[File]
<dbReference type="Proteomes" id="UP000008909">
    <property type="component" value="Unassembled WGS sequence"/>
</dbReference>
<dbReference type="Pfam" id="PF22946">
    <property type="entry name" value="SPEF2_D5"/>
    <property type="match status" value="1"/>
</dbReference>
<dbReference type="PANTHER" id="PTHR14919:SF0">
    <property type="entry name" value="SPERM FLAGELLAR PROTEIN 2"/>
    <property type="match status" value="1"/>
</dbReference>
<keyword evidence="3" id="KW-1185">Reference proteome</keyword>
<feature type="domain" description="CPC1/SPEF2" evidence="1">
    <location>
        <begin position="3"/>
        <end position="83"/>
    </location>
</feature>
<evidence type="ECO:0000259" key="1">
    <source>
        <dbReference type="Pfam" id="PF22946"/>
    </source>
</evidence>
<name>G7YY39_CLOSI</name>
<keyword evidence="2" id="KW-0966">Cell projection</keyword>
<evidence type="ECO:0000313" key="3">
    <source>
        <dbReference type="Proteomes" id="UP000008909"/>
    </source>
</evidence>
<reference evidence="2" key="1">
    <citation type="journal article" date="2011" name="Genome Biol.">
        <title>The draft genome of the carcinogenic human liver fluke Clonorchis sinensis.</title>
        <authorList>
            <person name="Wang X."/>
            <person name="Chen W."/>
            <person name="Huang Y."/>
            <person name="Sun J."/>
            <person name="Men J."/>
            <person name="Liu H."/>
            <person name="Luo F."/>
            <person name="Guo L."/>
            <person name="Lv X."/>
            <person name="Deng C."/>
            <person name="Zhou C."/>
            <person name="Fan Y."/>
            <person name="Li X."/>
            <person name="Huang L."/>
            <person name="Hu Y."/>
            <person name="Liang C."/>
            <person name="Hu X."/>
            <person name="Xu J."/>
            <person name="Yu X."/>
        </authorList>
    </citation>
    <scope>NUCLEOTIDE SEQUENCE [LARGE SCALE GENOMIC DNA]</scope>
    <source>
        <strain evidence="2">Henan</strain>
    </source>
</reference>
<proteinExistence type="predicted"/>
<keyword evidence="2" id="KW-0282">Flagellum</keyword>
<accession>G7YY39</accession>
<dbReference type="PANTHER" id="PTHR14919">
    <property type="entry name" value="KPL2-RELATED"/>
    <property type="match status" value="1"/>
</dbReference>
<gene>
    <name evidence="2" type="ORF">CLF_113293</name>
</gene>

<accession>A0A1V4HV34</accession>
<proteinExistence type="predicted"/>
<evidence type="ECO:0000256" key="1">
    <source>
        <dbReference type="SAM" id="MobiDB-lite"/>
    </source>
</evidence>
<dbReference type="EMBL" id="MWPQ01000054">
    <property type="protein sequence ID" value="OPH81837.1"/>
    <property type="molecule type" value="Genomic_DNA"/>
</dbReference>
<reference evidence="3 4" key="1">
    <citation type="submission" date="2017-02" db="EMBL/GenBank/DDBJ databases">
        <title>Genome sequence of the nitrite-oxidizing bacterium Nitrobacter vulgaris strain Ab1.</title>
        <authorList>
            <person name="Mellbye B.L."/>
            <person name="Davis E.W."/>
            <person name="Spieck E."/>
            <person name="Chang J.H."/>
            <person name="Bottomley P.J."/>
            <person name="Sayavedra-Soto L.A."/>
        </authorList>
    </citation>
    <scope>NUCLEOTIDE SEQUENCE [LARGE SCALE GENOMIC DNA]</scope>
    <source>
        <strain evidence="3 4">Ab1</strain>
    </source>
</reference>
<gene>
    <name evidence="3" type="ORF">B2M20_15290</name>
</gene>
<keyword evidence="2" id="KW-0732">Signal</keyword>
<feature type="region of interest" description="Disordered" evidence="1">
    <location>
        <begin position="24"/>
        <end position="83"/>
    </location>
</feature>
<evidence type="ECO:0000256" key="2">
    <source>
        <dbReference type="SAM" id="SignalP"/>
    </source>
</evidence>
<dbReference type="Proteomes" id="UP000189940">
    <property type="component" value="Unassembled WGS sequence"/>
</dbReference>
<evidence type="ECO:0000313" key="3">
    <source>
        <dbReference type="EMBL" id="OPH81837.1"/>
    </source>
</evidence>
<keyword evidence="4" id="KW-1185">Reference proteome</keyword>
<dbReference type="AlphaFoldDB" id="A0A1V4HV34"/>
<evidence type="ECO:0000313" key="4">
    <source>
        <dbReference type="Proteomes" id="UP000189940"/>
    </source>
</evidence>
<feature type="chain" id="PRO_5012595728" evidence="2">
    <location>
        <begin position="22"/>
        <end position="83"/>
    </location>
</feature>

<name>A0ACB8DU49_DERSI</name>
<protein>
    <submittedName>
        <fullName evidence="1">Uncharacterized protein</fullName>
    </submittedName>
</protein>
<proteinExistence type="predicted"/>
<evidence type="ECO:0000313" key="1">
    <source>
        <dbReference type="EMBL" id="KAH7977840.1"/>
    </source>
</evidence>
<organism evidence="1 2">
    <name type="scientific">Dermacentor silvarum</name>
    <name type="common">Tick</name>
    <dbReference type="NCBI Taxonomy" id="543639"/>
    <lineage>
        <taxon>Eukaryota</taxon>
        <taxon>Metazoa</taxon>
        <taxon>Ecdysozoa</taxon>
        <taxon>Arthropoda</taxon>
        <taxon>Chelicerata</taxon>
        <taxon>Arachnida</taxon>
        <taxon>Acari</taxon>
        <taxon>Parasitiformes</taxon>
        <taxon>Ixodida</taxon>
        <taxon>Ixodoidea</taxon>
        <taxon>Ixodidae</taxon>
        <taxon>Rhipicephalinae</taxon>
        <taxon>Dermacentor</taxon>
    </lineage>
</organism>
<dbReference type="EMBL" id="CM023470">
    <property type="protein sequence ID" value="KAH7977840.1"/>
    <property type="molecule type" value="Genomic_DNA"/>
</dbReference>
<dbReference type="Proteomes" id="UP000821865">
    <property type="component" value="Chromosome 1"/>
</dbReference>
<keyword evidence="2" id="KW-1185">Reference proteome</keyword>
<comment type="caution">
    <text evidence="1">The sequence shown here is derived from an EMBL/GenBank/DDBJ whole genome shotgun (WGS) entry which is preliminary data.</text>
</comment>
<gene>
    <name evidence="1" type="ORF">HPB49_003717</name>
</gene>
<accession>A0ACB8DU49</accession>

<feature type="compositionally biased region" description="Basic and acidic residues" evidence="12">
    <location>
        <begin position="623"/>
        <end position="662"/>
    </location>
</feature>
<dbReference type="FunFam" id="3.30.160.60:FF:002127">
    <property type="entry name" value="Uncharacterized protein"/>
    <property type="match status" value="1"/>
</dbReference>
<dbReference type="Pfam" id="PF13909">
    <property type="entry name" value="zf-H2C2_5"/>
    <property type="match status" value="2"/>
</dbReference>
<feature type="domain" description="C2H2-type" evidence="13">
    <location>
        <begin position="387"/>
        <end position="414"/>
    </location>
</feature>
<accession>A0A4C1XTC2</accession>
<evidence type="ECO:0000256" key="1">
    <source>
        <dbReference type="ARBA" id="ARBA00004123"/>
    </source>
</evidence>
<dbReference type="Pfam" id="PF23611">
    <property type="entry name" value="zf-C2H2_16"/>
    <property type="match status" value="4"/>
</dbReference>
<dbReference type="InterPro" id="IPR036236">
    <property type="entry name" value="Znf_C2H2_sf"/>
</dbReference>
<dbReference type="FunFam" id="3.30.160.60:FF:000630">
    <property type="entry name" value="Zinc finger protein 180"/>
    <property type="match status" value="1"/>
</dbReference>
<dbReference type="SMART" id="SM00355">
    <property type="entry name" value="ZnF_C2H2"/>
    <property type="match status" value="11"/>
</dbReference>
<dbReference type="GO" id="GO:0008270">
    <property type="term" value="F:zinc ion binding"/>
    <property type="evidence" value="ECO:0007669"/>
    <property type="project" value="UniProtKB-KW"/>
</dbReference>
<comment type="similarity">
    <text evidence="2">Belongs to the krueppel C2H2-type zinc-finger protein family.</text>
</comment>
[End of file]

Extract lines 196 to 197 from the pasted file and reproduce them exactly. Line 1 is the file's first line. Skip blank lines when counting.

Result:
<feature type="domain" description="C2H2-type" evidence="13">
    <location>